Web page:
Reagan has always expressed deep suspicions about Soviet behavior and intentions, however. He has accused them of fomenting revolution in Central America; he has predicted that communism is in its final throes, and earlier this year he described the Soviet Union as an "evil empire" in a speech to a group of evangelicals in Orlando.

It was clear from his statement yesterday that the Soviet attack on Korean Air Lines Flight 007 had reinforced Reagan's basic convictions about the Soviet system: that it lacks the basic moral standards of the West.

He described the shooting down of the unarmed jetliner as a "barbaric act." He repeatedly sought to contrast the Soviet action with accepted behavior in the "civilized" world.

"Our first emotions are anger, disbelief and profound sadness," Reagan said. "While events in Afghanistan and elsewhere have left few illusions about the willingness of the Soviet Union to advance its interests through violence and intimidation, all of us had hoped that certain irreducible standards of civilized behavior nonetheless obtained.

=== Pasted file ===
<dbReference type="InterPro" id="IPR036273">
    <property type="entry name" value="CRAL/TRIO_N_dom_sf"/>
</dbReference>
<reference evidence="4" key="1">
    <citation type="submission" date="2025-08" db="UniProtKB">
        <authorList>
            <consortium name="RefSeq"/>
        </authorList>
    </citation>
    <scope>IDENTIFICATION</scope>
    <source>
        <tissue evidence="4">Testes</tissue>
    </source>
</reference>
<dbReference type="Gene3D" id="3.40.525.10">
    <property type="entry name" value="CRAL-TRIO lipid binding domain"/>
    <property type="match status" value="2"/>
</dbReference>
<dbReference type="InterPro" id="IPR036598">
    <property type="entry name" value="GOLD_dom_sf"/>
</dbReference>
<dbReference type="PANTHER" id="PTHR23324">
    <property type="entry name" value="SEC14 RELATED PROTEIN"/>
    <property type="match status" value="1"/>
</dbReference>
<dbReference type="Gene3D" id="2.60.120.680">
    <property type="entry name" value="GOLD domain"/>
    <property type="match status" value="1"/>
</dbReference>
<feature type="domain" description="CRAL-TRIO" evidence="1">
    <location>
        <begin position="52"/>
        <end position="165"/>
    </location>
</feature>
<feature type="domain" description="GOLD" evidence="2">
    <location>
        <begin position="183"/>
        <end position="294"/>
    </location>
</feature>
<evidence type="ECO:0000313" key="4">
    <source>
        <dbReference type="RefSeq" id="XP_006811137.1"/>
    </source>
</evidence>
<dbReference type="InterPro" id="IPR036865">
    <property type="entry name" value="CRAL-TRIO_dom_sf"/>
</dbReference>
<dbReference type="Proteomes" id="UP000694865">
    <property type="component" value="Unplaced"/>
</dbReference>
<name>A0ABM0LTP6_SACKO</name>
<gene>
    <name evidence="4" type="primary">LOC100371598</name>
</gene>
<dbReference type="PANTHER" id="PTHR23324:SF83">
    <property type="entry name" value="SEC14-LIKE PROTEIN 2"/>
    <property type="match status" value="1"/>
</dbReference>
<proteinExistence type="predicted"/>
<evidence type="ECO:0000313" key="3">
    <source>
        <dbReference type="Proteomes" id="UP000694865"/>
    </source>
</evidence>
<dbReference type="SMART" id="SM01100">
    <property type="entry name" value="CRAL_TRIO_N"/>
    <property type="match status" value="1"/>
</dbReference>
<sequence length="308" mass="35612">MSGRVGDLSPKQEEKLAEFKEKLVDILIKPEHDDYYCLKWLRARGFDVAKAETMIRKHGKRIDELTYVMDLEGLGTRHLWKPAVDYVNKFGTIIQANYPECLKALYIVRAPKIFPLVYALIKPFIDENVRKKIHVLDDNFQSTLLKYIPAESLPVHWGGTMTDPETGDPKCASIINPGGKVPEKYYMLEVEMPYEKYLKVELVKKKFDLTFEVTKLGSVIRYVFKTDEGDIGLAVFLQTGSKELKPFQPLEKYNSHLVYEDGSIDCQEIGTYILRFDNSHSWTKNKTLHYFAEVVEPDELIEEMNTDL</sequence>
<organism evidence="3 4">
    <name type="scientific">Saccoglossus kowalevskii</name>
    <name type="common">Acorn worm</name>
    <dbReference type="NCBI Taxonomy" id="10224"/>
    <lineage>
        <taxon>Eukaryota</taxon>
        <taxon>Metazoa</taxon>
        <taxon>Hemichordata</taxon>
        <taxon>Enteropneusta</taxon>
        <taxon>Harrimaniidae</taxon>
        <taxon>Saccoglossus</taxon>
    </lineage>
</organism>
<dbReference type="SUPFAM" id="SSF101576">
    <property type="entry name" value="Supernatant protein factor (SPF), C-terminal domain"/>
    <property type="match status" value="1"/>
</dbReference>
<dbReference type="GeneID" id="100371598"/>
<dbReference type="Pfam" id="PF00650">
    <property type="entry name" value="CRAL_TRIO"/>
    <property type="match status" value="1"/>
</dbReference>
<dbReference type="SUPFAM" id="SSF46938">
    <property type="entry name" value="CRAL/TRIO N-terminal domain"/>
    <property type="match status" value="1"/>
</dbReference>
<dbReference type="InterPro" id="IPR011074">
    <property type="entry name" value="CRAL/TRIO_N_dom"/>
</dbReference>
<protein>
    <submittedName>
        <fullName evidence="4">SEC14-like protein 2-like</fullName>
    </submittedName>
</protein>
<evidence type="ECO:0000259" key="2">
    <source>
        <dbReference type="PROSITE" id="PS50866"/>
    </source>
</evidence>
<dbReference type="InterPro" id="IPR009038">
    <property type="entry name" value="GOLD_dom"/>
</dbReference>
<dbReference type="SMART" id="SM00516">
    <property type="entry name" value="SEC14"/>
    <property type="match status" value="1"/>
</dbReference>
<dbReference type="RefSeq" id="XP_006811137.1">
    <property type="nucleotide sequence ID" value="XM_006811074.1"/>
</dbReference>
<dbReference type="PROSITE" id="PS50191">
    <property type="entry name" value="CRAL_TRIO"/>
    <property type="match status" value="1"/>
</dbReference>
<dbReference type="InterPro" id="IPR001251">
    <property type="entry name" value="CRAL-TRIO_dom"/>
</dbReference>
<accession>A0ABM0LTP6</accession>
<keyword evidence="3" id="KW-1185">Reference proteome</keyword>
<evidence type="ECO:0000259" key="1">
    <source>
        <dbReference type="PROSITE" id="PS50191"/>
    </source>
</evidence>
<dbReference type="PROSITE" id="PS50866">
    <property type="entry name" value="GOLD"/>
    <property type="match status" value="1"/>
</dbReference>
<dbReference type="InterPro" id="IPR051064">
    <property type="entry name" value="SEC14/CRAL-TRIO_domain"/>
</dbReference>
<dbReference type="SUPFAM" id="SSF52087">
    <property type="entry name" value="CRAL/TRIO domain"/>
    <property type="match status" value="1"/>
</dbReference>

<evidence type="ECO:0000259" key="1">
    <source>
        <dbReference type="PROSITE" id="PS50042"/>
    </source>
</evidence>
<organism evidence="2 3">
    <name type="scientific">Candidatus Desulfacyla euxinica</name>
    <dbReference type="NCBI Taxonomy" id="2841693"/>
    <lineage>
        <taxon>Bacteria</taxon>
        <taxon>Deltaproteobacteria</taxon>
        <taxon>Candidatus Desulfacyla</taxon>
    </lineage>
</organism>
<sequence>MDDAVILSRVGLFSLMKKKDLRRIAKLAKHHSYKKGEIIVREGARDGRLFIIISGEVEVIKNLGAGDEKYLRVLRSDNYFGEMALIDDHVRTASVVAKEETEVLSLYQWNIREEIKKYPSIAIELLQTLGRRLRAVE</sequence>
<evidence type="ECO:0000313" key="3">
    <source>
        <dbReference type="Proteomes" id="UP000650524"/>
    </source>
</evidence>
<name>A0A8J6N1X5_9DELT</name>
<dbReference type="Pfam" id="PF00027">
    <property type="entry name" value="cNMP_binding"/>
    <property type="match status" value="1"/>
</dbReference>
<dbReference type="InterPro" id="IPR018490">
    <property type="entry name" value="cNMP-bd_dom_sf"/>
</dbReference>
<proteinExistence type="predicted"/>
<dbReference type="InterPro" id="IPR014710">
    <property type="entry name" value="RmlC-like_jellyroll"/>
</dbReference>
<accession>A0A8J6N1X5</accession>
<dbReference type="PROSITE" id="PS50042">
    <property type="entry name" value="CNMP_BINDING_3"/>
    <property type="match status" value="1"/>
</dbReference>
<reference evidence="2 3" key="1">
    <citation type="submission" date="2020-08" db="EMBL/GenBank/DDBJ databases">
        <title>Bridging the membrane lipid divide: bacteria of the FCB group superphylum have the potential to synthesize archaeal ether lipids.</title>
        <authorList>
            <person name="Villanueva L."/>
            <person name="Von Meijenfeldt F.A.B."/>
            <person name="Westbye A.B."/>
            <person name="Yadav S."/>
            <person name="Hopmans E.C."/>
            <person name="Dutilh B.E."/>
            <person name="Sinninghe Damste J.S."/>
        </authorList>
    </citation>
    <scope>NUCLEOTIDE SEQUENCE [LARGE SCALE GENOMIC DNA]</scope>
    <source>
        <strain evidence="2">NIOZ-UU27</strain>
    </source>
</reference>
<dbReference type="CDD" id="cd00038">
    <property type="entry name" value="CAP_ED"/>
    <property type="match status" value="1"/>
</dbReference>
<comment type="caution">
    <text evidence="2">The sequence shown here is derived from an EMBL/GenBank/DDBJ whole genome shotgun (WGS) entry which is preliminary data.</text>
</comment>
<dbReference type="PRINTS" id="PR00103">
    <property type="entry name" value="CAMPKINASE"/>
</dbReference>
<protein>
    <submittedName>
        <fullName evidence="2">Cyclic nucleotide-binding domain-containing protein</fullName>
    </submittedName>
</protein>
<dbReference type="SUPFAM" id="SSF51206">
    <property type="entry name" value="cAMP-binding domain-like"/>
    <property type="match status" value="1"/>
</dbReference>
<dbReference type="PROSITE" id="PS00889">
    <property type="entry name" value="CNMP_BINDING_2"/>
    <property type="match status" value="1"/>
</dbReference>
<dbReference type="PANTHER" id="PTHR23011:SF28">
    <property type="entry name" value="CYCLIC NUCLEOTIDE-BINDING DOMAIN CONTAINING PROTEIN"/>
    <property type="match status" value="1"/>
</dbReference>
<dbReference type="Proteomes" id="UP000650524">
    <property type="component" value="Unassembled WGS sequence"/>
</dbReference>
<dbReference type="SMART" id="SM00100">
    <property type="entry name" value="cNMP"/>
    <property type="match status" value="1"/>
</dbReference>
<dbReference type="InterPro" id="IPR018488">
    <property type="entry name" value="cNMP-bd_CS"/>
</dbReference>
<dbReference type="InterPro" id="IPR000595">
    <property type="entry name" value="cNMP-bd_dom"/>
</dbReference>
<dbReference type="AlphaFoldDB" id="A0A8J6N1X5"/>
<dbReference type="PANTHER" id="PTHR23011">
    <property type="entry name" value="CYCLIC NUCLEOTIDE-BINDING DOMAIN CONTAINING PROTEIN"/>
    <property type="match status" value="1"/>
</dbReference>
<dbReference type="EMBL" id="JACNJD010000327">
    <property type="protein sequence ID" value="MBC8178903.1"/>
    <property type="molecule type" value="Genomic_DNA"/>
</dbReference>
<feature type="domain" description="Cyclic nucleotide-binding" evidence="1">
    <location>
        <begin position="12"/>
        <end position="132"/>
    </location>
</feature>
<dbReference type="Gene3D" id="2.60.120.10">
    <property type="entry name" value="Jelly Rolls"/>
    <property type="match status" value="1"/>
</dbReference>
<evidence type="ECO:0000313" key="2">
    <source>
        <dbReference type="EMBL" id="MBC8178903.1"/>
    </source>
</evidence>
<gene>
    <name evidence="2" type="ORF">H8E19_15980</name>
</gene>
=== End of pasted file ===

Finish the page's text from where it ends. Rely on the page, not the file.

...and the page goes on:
"But this event shocks the sensibilities of people everywhere. The tradition in the civilized world has always been to offer help to mariners and pilots who are lost or in distress on the sea or in the air," Reagan said. "Where human life is valued, extraordinary efforts are extended to preserve and protect it . . . . "

He added that, "It's essential that as civilized societies we ask searching questions about the nature of regimes where such standards do not apply.

"Beyond these emotions," he went on, "the world notes the stark contrast that exists between Soviet words and deeds.

"What can we think of a regime that so broadly trumpets its vision of peace and global disarmament and yet so callously and quickly commits a terrorist act that sacrifices the lives of innocent human beings?"